Cambodia needs to create new laws and enforce existing ones to protect the resource-rich Tonle Sap lake in light of a new Unesco designation, government officials were told Wednesday.
At a ceremony formally designating the Tonle Sap as a biosphere reserve, Bruno Lefevre, Unesco’s representative to Cambodia, said that such an honor also brings a responsibility.
Lefevre said Cambodia now needs to prepare a “legal and institutional framework” and a separate board for managing the Tonle Sap area, which recently has been hurt by overfishing, waterbird poaching and questions about water quality.
He was surprised to learn after the ceremony that the lake also is being considered for its oil and gas potential. He said that if the government were to approve drilling in the reserve, that could pose “big problems” in the view of the UN Educational, Scientific and Cultural Organization.
The ceremony at the Council of Ministers building was attended by dignitaries including Sok An, co-minister of the office, and Minister of Environment Mok Mareth. The Tonle Sap reserve, which extends well beyond the lake’s shores, is one of 351 such reserves worldwide designated by Unesco. The new designation for the lake area was granted late last year.
Overall, the mood was upbeat. Lefevre prefaced his call for action by calling the Tonle Sap the “heart and breath of the economy, culture and society of Cambodia.”
Speeches by Sok An and Mok Mareth similarly praised the area’s significance and articulated a commitment to make the hard decisions necessary to protect the area so that Cambodians can derive the benefits from the Unesco distinction, which is expected to lure aid money to projects involving the lake.
The oil and gas issue illustrates one of the possible conflicts ahead.
A Japanese oil company is completing a survey on the oil and gas potential in the area.
An official at the Ministry of Industry, Mines and Energy recently said that areas of the Tonle Sap lake may be available for bids by oil companies as early as 1999 if the survey results are successful.
When nominating a site for such biosphere reserve designation, as Cambodia did in June 1997, government officials ostensibly became committed to conserving, sustainably developing and supporting the area through the participation of local people.
But unlike a World Heritage site such as Angkor Wat, the area is not protected under a binding or legal agreement.
Rather, only parts of the biosphere called the core areas must be protected. In the Tonle Sap’s case, that includes areas at the north end of the lake, the north-central side and the southern tip.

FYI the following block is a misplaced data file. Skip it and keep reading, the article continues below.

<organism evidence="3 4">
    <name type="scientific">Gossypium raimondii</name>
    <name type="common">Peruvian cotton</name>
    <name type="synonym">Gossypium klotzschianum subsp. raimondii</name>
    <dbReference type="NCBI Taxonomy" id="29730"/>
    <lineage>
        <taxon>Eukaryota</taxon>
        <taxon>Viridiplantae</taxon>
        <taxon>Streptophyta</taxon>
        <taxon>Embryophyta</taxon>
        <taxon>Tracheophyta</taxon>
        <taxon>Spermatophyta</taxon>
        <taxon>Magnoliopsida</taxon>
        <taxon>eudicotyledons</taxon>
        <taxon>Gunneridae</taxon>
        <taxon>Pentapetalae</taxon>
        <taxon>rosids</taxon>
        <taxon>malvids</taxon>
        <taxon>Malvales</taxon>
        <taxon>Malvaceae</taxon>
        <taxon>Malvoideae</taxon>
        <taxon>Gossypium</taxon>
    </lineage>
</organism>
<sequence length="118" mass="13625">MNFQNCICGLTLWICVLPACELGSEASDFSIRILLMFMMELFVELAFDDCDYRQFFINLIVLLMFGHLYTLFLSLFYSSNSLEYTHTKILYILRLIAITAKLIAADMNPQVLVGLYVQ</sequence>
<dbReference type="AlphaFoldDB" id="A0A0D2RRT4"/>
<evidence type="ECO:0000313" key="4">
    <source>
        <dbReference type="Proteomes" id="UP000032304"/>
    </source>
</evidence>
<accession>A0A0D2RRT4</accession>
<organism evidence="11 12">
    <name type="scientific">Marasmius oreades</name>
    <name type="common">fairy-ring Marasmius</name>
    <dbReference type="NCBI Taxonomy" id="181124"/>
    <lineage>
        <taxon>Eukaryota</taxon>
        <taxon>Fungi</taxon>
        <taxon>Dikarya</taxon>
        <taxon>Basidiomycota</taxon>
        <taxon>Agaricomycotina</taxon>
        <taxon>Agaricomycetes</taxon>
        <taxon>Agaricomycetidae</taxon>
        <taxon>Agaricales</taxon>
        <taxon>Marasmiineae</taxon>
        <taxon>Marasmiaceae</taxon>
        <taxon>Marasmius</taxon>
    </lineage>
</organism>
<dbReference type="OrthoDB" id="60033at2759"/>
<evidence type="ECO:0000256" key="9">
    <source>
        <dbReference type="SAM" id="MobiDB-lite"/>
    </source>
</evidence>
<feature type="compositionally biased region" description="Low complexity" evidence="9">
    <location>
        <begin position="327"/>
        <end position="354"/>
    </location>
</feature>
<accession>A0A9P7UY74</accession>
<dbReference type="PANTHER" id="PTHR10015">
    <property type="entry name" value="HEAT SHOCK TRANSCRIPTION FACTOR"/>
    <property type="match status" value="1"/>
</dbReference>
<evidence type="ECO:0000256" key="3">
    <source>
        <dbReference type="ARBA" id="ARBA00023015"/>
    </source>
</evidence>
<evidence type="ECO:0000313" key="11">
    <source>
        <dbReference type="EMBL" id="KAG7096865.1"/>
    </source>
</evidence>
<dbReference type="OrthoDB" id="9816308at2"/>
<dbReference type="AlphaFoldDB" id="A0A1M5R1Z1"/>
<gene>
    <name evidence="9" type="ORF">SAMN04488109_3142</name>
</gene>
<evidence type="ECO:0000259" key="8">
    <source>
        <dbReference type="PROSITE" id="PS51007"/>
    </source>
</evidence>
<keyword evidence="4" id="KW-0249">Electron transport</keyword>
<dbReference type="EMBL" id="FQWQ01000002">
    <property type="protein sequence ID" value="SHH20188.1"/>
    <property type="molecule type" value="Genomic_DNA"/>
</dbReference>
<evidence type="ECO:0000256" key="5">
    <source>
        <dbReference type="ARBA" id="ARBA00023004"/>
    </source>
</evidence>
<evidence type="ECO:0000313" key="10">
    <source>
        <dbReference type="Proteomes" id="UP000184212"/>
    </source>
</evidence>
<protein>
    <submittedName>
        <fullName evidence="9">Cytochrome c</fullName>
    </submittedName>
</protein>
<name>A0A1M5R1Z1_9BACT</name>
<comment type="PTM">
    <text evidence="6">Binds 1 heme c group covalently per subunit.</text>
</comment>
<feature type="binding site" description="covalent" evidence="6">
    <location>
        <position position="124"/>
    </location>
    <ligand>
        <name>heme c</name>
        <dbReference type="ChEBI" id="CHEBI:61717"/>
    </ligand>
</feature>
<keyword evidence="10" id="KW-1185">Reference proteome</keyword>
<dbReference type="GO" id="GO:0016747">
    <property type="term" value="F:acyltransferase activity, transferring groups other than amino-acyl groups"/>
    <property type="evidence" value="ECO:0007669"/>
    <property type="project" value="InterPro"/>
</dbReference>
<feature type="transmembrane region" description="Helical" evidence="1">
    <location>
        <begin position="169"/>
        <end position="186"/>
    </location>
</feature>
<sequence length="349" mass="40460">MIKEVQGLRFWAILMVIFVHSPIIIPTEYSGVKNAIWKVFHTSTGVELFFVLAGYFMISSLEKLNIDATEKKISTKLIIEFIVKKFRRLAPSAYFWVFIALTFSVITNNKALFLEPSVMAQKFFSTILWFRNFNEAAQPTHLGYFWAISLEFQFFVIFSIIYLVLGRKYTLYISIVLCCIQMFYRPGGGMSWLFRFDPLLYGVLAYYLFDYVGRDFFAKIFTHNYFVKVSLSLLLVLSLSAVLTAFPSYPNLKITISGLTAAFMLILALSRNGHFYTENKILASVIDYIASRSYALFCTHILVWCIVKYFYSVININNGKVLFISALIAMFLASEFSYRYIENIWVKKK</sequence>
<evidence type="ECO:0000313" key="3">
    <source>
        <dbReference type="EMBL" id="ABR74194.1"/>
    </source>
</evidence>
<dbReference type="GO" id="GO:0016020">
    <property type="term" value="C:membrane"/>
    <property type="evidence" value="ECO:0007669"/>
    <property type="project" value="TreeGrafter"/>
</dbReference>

In the second, or so-called buffer, zone that surrounds the lake, commercial activities are allowed, but only ones that don’t harm the core areas.
The third zone, which stretches well beyond the second zone, is supposed to be managed in a way that can be sustained over the long term.
Sok An pledged to protect Tonle Sap in part by creating a “stable” institutional policy. “We must recognize that good environment will bring a lot of benefits to the society, culture and economy of Cambodian people,” he said.
Sok An added in a press conference that he hoped the biosphere reserve distinction could be a step toward the Tonle Sap becoming designated a World Heritage site like the Angkor temples. Environmentalists say that it is unlikely to happen.
In his speech, Minister of Environment Mok Mareth said that the Tonle Sap lake generates more than 60 percent of the fish consumed in the country, is considered a wetland of regional significance, and contains many rare and endangered waterbirds.
The lake, he noted, also serves as a huge reservoir for the Mekong River, thus helping regulate floodwaters, particularly in the Mekong Delta.
But Mok Mareth openly noted his concerns about the environment, which he said is “under pressure from inappropriate management and overuse.”
As recently as May, environmental officials warned about overfishing. Agriculture Minister Tao Seng Huor said in an interview Wednesday that the government already has moved to confiscate illegal fishing equipment.
Lefevre said that it shouldn’t cost Cambodia that much money to set up the system to protect the reserve. He noted that “millions of dollars” already have been invested by the international community.
The European Commission, for example, has funded a combination research-ecotourism center in Prek Toal village at the northern end of the lake.
Prek Toal contains several important species of birds such as Southeast Asia’s only colony of spot-billed pelicans, and what is believed to be the largest number of oriental darter, painted stork and black-headed ibis in the region.